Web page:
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Kester Brewin – The Complex Christ

February 1, 2007

I’m coming to Kester Brewin’sThe Complex Christ’ a little later than the cool kids but better I do it now than never at all. I’m eager to find out whether there is more substance to the style of emerging church forms, (i.e. whether it requires more of us that buying up Ikea’s stock of tea lights). I’m also attracted to the subtitle of the book ‘signs of emergence in the urban church’. I’m interested because I work in an urban faith context, and because of a commitment to developing a robust urban theology.

The book is about to be published in the USA under the title, wait for it…. ‘Signs of Emergence: A Vision for Church That Is Always Organic/Networked/Decentralized/Bottom-Up/Communal/Flexible/Always Evolving’.

(Aside: I wonder why the title has been changed? Is it because the publisher was nervous about selling a book to American’s with the word ‘Complex’ in the title? Remember the kerfuffle a few years ago over the film ‘The Madness of King George’? It was originally titled ‘George IV’ apparently until movie execs got fearful that Americans wouldn’t go if they hadn’t seen the prequels, George I, II and III).

Introduction
I like the courage of the author, who right from the off tells us it’s a book about change. Thankfully though he eschews the oft-travelled route of calling for personal, individual change in favour of a call for a radical overhaul of structures in our churches. He makes an interesting point that in an era and a culture obsessed with the self the church has gone the way of calling for personal change as the route to revitalisation (p2). He asks what appears to be an obvious question, but one I’ve never heard asked before,

“The resuscitation of the dying church has been made out to be dependent on the sinlessness of its members, yet we have to ask the question: did the leavers all go in the first place because we weren’t holy enough? Of course not. They left because it was boring, unchanging, irrelevant, said nothing to them about their life and was completely unconnected to anything in their experience." (p2)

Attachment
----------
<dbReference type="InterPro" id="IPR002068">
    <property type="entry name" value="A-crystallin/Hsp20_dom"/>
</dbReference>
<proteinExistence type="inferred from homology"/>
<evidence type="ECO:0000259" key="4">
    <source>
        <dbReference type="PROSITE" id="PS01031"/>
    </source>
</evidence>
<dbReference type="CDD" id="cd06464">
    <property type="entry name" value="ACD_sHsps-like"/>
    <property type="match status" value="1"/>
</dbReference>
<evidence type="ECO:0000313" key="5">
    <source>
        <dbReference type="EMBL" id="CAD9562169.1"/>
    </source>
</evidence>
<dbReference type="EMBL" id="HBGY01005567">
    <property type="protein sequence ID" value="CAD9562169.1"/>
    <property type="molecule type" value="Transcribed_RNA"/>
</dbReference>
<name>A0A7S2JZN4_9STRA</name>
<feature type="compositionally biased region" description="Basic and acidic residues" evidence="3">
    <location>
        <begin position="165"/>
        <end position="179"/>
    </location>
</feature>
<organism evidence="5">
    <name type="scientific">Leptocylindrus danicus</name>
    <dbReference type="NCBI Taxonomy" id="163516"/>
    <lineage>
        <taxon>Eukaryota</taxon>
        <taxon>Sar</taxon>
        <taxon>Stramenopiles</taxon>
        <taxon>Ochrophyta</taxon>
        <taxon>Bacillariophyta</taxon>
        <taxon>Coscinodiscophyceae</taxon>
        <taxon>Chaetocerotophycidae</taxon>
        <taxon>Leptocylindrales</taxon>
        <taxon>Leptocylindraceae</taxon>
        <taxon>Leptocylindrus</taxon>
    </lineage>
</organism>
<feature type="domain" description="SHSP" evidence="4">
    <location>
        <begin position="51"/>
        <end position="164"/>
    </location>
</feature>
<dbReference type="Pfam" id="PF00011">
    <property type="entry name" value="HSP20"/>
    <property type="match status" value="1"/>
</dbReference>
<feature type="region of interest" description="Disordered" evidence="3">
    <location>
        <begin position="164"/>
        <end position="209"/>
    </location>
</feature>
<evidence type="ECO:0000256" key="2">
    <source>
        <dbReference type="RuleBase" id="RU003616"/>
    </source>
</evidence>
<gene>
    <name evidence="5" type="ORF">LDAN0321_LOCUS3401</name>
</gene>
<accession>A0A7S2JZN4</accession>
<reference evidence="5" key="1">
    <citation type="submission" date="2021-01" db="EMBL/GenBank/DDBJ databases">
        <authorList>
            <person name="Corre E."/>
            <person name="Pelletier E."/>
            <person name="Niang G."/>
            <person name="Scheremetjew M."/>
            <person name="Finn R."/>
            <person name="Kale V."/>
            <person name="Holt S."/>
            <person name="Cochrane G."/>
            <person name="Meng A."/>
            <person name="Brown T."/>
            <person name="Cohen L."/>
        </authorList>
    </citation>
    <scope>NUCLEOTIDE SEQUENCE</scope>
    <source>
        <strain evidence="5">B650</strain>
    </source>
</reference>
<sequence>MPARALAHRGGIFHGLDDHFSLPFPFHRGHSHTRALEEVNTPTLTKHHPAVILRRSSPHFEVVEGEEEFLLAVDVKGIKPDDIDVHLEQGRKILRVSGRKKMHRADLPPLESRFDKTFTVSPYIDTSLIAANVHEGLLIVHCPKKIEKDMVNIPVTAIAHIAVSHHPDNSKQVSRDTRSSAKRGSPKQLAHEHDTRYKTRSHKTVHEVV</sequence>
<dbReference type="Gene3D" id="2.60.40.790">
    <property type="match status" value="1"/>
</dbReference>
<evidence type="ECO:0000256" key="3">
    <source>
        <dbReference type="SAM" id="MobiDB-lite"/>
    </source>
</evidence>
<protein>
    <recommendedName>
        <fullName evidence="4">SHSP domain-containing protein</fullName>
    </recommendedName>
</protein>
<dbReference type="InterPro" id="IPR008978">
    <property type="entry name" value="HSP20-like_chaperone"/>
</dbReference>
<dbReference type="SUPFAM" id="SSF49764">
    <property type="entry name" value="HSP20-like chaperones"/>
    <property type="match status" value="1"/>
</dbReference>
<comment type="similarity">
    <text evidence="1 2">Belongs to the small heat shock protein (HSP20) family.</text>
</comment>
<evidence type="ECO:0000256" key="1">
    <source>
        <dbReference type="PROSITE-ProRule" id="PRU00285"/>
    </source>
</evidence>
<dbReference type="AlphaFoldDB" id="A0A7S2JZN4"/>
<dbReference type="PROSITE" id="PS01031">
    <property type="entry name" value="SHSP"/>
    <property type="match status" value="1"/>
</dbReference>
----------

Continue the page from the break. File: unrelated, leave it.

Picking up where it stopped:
Now whilst that extract is strong and direct, it would not be representative of the tone of the whole book. This book is not a sustained rant against the church; it emerges from concern at where the church finds itself and desires to see it recover its mission in the world.

If revival is asked for then we need to recognise that only those things close to death require it and it is often a violent and invasive process to accomplish it. This painful transformation can come about through empowering people to engage with the questions that affect their existence, not through legislative change from the top, allowing them to assimilate the complexities of the local situation into the necessary changes.

In community work we refer to community development approaches, that is supporting local people to find local answers to questions. Empowerment is central to the whole approach. In the last week or two I’ve been to several events for clergy designed to awaken them to the necessity of community engagement. The question I’ve asked most frequently is to do with the willingness of the local church to engage in practice with community without owning the outcomes of that action. This is hardest I think for clergy. But even for those who have made the journey, and are commited to community development and the empowerment of local people to make decisions which affect their lives, there is a fear of applying those same principles into the life of the congregation. CD practice does not influence the work of preaching or pastoral care.

Now this strikes me as dishonest; making one rule for those outside the congregation and another for the people served as part of the congregation. Is it about a basic unwillingness to surrender power, regardless of the impact on the life of the congregation? I wonder.

Top down approaches are still the order of the day inside the church. I’m reminded of Randall Balmer’s recent comment on the abortion debate in the US. He said, ‘I would not make abortion illegal , I would make it unthinkable’. Top down approaches don’t necessarily change the heart. Education from the bottom up can.

Following a discussion on Fowler’s stages of faith, and the importance of reaching the conjunctive stage, he says too few of us make it there. But Brewin also argues that the process of getting there is also important. The model of leadership which got the church to its current malaise, must not be the model which leads it out. We cannot lead the church out, or onwards, through the exercise of power, but through the practice of empowerment (p16).

The solution lies in evolution, he says.

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2 Comments
  1. Glenn – Kester was at the Soliton sessions up in Portrush. Did you get a chance to chat to him?

  2. Hey Brodie, yes I did. We chatted in a snug in the bar on Saturday night, just before the music was turned up and all conversation became impossible. I’m hoping to get an email chat going.

    It was great meeting you…let’s keep in touch.

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